Atish Dipankar Choudhury, MD, PhD

Dana-Farber Cancer Institute - Boston, Massachusetts

Dr. Choudhury is investigating the molecular mechanisms underlying the transition from androgen-dependent to androgen-independent growth in human prostate cancer. He is currently studying several promising candidate genes that were identified through a cDNA library screen.

Dr. William Hahn will serve as mentor.

Scott M. Dehm, PhD

Masonic Cancer Center, University of Minnesota – Minneapolis, Minnesota

In the event that surgery or radiation does not curtail prostate cancer, locally recurrent or metastatic disease may be treated via a systemic blockade of the production or action of androgens. This so-called androgen ablation therapy specifically inhibits the androgen receptor (AR), a receptor that drives the proliferation and survival of prostate cancer. However, androgen ablation is not curative, and prostate cancer can invariably progress. Novel modes of AR inhibition are needed to study advanced prostate cancer. The goal of this proposal is to create models that reflect how AR continues to cause proliferation and survival of prostate cancer even after androgen synthesis and activity are blocked.

Dr. Dehm’s mentors at the Masonic Cancer Center, University of Minnesota will be Kenneth Koeneman, MD, a urology specialist, and James McCarthy, PhD, who focuses on prostate cancer tumor biology and leads the Tumor Biology and Progression Research Program at the cancer center.

Eleni Efstathiou, MD, PhD

The University of Texas M.D. Anderson Cancer Center – Houston, Texas

New experimental medications that shut off androgen (the fuel for prostate cancer) synthesis will likely become a standard of care for advanced prostate cancer in the next few years. The goal of Dr. Efstathiou’s program is to measure androgen levels in the area of prostate cancer bone metastases to determine if androgens are undetectable, as is the case in tumor tissue from other sites, when total androgen suppressive medications are administered. It is thought that these studies will help determine which patients could benefit from or be resistant to these new medications.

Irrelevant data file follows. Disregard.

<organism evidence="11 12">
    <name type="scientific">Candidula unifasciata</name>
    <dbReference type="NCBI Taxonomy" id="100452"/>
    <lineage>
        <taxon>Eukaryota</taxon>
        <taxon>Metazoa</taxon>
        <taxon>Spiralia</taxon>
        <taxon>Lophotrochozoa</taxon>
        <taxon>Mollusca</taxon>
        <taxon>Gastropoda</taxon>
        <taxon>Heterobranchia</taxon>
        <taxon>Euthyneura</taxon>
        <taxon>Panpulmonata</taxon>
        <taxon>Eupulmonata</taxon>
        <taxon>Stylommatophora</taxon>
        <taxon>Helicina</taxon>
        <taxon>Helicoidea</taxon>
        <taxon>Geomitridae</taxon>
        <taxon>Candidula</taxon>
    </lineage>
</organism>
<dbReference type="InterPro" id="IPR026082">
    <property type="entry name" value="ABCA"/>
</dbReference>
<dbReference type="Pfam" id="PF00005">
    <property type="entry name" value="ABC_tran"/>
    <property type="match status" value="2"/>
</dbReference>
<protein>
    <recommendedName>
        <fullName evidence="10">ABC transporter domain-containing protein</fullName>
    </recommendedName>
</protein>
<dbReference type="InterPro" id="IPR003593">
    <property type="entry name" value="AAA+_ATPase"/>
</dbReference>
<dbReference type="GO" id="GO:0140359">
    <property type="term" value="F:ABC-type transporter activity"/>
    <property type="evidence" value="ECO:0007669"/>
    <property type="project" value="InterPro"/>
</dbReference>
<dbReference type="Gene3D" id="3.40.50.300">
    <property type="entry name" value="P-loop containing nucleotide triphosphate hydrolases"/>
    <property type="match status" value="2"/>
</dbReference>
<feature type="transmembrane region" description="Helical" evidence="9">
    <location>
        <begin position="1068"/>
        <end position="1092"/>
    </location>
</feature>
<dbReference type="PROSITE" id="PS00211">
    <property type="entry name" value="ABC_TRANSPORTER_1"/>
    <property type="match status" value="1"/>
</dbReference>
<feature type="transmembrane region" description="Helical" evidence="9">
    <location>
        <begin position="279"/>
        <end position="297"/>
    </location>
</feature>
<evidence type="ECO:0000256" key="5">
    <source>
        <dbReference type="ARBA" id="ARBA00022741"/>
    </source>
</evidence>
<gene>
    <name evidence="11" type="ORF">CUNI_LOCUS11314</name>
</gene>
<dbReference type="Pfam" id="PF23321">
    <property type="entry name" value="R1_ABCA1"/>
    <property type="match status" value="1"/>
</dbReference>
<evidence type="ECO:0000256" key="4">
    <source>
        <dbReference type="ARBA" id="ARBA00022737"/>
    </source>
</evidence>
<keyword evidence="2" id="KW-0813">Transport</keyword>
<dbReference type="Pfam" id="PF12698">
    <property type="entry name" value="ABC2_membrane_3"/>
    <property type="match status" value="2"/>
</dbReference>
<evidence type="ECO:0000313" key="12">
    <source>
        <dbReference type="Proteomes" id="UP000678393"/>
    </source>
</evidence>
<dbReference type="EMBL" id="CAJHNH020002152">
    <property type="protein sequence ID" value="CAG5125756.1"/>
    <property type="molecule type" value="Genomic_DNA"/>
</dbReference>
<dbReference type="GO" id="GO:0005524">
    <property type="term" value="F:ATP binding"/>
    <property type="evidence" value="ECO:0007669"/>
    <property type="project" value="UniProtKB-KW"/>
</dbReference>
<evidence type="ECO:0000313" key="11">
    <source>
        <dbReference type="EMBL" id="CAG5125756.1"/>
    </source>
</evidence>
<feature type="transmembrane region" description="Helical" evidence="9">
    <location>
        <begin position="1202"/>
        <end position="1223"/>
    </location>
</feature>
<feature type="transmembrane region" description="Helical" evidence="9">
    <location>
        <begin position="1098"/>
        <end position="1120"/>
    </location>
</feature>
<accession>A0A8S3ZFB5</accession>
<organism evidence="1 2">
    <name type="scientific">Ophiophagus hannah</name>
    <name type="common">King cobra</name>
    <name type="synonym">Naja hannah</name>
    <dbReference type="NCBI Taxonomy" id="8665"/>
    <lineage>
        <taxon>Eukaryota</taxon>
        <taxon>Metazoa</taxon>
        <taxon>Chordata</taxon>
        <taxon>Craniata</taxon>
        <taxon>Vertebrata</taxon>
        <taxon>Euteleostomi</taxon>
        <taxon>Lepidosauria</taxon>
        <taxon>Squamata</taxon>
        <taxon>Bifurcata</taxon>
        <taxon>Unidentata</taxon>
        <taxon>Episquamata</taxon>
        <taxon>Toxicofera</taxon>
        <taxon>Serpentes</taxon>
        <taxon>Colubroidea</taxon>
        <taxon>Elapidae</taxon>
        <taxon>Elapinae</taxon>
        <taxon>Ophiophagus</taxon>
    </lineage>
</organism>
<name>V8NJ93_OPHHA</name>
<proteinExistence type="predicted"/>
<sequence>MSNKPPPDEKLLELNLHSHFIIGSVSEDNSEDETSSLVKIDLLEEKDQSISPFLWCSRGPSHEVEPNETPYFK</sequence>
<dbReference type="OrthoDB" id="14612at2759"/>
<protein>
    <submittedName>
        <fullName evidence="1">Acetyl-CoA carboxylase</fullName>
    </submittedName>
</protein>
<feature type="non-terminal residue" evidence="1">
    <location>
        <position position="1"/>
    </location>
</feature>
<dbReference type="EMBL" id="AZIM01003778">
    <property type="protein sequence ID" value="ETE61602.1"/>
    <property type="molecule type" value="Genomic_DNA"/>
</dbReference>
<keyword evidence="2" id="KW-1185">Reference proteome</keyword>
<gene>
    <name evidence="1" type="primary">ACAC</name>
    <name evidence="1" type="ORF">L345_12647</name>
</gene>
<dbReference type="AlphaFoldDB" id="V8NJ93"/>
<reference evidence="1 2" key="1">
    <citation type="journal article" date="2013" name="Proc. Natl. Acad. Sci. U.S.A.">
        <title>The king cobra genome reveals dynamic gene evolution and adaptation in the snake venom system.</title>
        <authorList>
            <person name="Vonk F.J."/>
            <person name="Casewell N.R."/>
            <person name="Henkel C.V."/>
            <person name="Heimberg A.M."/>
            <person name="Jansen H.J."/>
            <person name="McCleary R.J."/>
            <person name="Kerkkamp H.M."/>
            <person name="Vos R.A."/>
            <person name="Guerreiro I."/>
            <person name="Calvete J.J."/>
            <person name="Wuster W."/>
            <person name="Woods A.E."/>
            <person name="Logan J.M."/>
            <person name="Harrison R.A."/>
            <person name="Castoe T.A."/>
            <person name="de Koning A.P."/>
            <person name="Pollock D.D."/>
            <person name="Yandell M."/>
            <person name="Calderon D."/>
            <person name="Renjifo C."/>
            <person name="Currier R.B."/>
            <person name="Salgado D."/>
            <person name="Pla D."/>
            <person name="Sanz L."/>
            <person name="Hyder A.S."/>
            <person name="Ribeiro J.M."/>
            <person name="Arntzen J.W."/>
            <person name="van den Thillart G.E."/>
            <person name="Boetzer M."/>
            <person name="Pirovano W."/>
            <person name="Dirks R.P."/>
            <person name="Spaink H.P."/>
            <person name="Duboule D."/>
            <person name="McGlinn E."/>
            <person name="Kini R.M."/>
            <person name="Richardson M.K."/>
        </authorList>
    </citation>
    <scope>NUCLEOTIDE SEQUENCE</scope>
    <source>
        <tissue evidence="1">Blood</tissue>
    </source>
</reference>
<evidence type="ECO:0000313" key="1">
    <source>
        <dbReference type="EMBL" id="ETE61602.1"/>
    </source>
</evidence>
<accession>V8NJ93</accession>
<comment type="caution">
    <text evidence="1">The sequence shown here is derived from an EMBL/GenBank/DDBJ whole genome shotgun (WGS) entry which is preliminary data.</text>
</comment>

Christopher Logothetis, MD will provide mentorship. Dr. Logothetis is a prostate cancer medical oncologist and heads the David H. Koch Prostate Cancer Center at M.D. Anderson. Dr. Logothetis has a long record of developing the careers of young investigators who have gone on to make important contributions to the field.

Adam Feldman, MD

Massachusetts General Hospital Cancer Center– Boston, Massachusetts

Novel biomarkers for improved detection and prognosis of prostate cancer are needed. Intracellular, membrane-associated and secreted proteins are differentially expressed by prostate cancer cells as compared to benign prostate cells. Dr. Feldman proposes to discover these differentially expressed proteins in urine, a non-invasive practical biological fluid for biomarker discovery. The second goal of this project is to correlate biomarker findings with prostate cancer diagnosis, grade and pathologic stage.